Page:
Recently, the ride-hailing service Uber released a report claiming drunk driving incidents have decreased among young drivers in cities that Uber services. Uber and Mothers Against Drunk Driving (MADD) conducted a study that they say shows Uber can be a “powerful tool in the fight to reduce the number of drunk driving crashes.”1
After the study was completed, Uber emailed its users saying that there are 59 less drunk driving crashes involving drivers under age 30 in California each month since Uber launched there. The email said the company likely prevented 1,800 crashes in that time.2
What Did Uber’s Study Find?
Uber compared alcohol-related accident trends for people above 30 and people below 30 in California for areas it services to areas where the service is not available. Uber reported the findings show that monthly alcohol-related accidents decreased in areas it services, but accident data provided by the California Highway Patrol also shows a decrease in areas where Uber doesn’t operate. The report did not mention this.3
While the key graphs in the report show a downward trend, Uber does not show in the data how Uber’s services directly relate to the drop in drunk driving. Instead, it implies that it does. It also does not show that the population Uber is claiming to affect is indeed who is using Uber.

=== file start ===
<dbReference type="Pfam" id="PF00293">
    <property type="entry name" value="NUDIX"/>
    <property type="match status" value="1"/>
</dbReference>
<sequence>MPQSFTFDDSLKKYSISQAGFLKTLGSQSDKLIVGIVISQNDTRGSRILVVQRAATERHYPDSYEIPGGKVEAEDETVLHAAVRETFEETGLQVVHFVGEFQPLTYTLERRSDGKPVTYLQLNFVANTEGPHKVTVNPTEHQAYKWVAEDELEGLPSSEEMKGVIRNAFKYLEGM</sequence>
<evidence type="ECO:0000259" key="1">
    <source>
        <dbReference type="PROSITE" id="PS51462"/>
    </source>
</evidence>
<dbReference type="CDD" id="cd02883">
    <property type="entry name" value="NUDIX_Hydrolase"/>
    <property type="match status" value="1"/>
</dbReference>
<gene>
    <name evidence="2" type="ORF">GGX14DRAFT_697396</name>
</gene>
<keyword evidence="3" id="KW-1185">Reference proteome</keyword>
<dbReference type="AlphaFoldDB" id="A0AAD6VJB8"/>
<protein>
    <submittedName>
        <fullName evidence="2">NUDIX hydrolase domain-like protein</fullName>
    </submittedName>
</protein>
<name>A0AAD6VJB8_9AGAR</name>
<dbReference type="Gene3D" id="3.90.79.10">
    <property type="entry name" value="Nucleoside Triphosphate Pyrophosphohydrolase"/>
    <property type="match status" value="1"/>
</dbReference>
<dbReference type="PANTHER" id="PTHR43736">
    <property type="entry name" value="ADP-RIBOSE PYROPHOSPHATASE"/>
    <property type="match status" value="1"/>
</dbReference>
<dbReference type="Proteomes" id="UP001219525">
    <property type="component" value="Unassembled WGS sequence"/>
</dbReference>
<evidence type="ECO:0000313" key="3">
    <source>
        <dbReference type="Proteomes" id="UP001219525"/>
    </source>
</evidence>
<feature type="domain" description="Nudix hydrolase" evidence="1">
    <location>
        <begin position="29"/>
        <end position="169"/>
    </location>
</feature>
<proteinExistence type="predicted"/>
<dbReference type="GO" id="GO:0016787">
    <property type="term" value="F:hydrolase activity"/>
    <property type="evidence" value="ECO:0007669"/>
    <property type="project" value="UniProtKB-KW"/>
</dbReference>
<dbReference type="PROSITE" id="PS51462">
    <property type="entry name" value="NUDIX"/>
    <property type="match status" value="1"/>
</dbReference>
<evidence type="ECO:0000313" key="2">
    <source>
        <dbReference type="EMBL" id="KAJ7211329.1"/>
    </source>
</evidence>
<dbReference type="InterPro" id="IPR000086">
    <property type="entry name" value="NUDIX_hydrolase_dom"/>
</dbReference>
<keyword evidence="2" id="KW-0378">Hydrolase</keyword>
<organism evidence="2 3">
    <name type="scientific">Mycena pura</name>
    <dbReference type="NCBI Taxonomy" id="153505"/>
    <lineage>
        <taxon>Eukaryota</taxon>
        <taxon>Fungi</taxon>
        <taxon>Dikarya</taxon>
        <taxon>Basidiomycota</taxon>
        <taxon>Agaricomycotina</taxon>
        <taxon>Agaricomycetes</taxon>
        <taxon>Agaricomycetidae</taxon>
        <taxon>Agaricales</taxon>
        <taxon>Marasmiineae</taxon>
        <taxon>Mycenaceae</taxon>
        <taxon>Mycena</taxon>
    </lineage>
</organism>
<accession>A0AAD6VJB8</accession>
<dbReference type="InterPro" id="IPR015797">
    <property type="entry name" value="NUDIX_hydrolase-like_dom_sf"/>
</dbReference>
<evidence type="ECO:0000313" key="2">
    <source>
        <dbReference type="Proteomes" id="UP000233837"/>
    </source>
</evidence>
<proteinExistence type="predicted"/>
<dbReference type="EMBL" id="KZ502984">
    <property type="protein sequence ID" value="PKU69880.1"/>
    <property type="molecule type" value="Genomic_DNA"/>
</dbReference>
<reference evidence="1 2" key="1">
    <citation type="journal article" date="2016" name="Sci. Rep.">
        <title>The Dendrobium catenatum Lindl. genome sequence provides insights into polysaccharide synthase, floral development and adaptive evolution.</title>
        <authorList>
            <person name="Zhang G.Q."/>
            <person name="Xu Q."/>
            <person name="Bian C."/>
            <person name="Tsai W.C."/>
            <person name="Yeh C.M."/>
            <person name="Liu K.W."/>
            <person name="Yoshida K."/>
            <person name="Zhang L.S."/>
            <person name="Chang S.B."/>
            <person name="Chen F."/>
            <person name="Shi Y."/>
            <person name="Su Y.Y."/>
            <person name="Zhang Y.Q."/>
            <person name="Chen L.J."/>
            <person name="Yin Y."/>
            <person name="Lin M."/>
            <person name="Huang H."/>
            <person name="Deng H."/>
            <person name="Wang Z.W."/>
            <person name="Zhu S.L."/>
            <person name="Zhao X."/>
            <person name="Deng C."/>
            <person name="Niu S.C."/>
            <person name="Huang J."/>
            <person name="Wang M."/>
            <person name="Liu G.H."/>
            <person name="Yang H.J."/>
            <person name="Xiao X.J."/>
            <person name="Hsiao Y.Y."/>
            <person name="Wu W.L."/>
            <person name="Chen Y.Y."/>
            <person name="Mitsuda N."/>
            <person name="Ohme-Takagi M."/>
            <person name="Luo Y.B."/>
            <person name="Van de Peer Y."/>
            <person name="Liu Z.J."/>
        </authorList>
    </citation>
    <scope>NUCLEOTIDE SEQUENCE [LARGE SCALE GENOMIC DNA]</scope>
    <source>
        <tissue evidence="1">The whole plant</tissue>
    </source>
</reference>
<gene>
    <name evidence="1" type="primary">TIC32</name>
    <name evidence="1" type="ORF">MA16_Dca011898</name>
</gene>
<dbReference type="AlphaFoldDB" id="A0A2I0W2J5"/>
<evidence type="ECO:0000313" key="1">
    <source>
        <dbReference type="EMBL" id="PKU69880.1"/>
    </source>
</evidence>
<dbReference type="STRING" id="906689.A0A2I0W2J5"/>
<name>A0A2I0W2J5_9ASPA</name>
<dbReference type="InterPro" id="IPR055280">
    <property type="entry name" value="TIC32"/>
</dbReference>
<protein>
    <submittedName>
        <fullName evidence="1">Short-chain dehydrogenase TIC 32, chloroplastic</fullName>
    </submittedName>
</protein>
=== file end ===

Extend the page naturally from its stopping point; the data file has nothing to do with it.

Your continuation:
Uber credits their analysis to Nate Good, who they said found a downward trend in alcohol-related accidents. However, Good told ProPublica he analyzed DUI arrests, not crashes because he could not find a “reliable data source.”4
Is California Reducing Drunk Driving?
While the study seems to be based on data that shows a downward trend in alcohol-related vehicle accidents in cities where Uber operates, the overall downward trend in drunk driving crashes dilutes the point Uber is trying to make. MADD Senior Vice President of Marketing and Communications Amy George said the report showed a correlation relationship only, not a causation relationship and warned against connecting Uber to decreased drunk driving rates, according to ProPublica.5
While Uber’s report makes a decent case for the importance of alternate transportation areas where DUI arrests and DUI-related vehicle accidents are common, it fails to prove that Uber has a direct impact on drunk driving incidents.
Has Uber Made an Impact on Drunk Driving Rates? Share Your Feedback with Us
Do you agree with the Uber and MADD study that suggests Uber services have caused a decrease in drunk driving incidents? What are some of the reasons you believe it is important to understand the statistics behind such a claim? Do you think that Uber reported data that supported the service? Do you feel that Uber does decrease incidents of drunk driving? Have you ever used Uber? Would you recommend it to others? What forms of alternative transportation do you use when drunk driving?
We at Wallin & Klarich would like to hear from you about this topic. Please feel free to share your thoughts in the comments below.